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William J. Brixius, Joseph Schmidt, Steven G. Luke, Chris Rorden, John M. Henderson; Neural correlates of trans-saccadic change detection and change blindness in response to global contrast changes. Journal of Vision 2014;14(10):613. doi: https://doi.org/10.1167/14.10.613.
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© ARVO (1962-2015); The Authors (2016-present)
Despite the importance of noticing visual changes, behavioral evidence shows that large changes often go undetected if they occur during visual field interruption, a phenomenon known as change blindness. Although a significant amount of behavioral research has investigated this topic, there is far less neuroimaging work and none using a saccade-contingent display change. This study utilized concurrent eye-tracking and fMRI to investigate the neural correlates of saccade-contingent global contrast change detection/blindness when viewing real-world photographs. Participants indicated whether they perceived a change after each trial. Two-thirds of trials were change trials and a staircase method was used to adjust the degree of contrast change to achieve approximately 50% detection. The change detection contrast (hit > miss) identified a well-defined, largely bilateral activation network (all t>6.45, p<.05 FWE) ranging from base feature detectors in the visual areas (cerebellum, V2, V3V) to ventral and dorsal processing stream activations and parietal attention-related areas (fusiform and lingual gyri, cuneus, putamen, insula, postcentral gyrus, intraparietal sulcus, inferior parietal lobule) to frontal/visuo-motor region activity (inferior and superior frontal gyri, supplementary eye fields), with marginally significant right-lateralized dorsolateral prefrontal cortex (DLPFC) activity. These results extend previous findings by highlighting the importance of bilateral activity and suggest that prior findings of robust DLPFC activation may have partly been due to dual task requirements. The change blindness contrast (miss > correct-rejection) revealed clear activation (all t>6.61, p<.05 FWE) in bilateral cuneus and fusiform and lingual gyri, but a distinct lack of fronto-parietal activity. Overall, these findings suggest that a largely bilateral ventral and dorsal fronto-parietal network is necessary for awareness of change. Thus, change blindness occurs when fronto-parietal activation related to attention is absent, despite notable neural activation that suggests detection without awareness.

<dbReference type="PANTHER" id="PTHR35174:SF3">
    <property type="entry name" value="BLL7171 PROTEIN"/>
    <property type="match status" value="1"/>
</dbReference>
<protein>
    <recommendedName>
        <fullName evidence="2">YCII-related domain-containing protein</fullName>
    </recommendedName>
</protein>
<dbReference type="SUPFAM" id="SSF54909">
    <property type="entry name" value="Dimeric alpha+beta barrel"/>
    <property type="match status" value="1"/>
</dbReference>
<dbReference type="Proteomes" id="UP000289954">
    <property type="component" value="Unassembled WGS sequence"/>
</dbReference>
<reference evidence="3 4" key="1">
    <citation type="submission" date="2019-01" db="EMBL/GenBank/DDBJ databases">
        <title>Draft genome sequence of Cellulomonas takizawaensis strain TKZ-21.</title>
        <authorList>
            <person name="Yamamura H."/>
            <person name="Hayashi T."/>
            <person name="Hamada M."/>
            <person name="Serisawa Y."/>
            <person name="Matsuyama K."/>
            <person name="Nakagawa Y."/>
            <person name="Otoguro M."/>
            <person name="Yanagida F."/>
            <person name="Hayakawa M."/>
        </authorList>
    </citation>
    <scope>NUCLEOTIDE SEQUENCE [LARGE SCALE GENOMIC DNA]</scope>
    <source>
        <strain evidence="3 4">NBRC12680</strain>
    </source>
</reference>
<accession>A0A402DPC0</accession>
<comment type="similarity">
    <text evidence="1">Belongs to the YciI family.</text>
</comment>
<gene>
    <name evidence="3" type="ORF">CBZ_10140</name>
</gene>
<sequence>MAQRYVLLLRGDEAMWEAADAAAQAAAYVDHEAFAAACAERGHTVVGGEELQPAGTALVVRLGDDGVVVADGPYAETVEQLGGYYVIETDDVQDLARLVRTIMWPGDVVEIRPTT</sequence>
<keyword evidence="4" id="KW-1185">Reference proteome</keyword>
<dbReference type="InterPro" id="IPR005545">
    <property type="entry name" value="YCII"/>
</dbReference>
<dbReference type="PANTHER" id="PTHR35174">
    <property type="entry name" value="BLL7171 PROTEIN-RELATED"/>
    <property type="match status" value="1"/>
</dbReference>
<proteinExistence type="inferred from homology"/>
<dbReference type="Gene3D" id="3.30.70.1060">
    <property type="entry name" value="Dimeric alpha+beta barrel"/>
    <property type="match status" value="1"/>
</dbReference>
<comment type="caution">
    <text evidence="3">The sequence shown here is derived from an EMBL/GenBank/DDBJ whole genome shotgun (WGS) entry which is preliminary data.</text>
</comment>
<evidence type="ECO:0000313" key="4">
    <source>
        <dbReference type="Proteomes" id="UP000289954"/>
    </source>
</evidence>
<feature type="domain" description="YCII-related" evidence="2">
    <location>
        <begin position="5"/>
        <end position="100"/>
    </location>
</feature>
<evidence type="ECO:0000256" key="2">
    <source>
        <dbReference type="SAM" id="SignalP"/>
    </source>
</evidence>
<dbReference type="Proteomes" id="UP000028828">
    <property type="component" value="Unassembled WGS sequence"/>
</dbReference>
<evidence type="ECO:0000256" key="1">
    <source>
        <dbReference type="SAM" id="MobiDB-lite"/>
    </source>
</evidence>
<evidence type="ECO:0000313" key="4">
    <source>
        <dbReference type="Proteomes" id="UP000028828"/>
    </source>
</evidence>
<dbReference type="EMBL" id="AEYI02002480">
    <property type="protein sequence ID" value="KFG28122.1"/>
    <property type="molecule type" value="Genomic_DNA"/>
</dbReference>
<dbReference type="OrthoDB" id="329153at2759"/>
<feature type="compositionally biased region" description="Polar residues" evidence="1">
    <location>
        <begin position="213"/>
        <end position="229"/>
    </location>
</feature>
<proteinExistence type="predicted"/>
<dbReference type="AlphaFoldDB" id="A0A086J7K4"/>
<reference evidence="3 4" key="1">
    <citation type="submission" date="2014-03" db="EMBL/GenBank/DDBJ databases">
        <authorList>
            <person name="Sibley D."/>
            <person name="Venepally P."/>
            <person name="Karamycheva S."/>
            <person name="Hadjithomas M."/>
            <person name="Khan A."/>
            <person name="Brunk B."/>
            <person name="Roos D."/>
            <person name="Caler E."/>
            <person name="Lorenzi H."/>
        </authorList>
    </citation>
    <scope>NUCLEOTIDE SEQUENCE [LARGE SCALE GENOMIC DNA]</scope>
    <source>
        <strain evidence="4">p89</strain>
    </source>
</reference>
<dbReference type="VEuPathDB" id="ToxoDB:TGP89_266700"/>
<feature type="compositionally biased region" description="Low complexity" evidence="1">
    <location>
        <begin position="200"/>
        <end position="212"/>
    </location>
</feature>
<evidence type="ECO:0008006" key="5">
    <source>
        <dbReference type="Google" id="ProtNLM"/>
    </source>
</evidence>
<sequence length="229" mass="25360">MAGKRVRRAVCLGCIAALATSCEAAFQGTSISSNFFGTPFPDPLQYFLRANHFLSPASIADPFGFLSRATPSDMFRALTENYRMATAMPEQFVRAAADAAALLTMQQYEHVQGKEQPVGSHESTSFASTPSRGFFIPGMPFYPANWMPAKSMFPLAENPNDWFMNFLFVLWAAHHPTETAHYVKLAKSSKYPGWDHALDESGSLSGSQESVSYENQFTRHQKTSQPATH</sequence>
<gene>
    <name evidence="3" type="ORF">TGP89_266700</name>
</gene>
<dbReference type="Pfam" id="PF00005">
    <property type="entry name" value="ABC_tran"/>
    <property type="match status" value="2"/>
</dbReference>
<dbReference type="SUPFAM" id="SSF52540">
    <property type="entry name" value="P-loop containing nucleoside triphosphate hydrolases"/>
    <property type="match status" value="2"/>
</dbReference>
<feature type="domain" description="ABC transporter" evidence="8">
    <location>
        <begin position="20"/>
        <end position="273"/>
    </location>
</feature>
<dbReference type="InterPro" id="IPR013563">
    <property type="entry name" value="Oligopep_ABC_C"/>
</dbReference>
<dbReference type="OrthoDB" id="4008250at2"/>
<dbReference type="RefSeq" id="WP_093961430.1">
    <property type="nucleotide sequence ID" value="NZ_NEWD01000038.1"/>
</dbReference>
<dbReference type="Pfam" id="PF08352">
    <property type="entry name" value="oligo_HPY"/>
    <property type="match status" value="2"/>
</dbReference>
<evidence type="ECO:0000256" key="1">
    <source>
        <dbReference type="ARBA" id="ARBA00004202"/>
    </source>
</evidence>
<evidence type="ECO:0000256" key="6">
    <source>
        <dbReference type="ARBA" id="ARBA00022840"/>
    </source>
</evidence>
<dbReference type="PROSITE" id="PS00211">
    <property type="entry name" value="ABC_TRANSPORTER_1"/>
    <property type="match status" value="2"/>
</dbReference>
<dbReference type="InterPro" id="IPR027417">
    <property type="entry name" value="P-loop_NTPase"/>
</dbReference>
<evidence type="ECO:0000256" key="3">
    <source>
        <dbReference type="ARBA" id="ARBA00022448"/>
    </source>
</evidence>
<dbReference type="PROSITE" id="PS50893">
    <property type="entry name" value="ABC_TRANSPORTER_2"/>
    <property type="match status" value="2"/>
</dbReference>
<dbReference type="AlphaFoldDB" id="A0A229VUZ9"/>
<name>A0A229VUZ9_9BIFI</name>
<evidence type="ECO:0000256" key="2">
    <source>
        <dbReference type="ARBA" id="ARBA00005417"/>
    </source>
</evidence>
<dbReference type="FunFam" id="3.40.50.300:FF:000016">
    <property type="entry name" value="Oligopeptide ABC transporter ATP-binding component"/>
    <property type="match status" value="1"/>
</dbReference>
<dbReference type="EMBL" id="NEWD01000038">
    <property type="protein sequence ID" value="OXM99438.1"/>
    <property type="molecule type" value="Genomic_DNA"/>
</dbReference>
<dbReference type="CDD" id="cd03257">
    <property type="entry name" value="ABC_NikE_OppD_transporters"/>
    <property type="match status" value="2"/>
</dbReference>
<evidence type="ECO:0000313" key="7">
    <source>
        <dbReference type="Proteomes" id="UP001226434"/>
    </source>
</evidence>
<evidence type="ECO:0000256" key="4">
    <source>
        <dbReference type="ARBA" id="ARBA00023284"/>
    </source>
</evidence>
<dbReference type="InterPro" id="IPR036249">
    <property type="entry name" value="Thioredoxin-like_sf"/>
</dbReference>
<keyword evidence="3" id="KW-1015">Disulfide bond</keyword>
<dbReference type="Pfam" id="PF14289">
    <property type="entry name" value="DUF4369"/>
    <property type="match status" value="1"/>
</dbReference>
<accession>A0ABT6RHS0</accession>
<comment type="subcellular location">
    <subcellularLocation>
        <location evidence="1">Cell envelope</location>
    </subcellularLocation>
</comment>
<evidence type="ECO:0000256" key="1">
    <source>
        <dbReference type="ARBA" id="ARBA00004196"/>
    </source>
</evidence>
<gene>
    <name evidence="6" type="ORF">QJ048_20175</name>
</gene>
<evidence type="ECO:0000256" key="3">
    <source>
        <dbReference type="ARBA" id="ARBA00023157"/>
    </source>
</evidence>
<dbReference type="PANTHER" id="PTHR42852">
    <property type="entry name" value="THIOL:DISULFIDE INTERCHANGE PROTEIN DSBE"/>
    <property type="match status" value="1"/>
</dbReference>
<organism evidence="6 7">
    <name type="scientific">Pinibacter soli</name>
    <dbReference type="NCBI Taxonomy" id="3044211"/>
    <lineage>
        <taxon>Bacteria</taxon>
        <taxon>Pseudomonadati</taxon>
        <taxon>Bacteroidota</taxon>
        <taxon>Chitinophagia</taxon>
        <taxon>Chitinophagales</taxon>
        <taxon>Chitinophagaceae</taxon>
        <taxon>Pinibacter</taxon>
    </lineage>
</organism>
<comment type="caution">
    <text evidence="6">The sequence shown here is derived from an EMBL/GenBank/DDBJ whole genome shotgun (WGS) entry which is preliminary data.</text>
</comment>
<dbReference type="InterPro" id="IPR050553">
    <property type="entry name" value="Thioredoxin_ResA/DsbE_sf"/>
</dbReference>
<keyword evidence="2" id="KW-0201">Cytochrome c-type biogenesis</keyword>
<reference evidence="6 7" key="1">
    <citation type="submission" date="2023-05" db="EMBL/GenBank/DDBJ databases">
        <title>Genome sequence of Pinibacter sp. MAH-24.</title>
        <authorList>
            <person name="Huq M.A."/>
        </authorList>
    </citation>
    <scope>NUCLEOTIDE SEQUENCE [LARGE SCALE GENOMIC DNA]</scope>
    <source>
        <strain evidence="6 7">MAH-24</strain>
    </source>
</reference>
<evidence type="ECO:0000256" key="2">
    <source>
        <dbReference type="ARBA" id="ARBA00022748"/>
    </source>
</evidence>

Meeting abstract presented at VSS 2014
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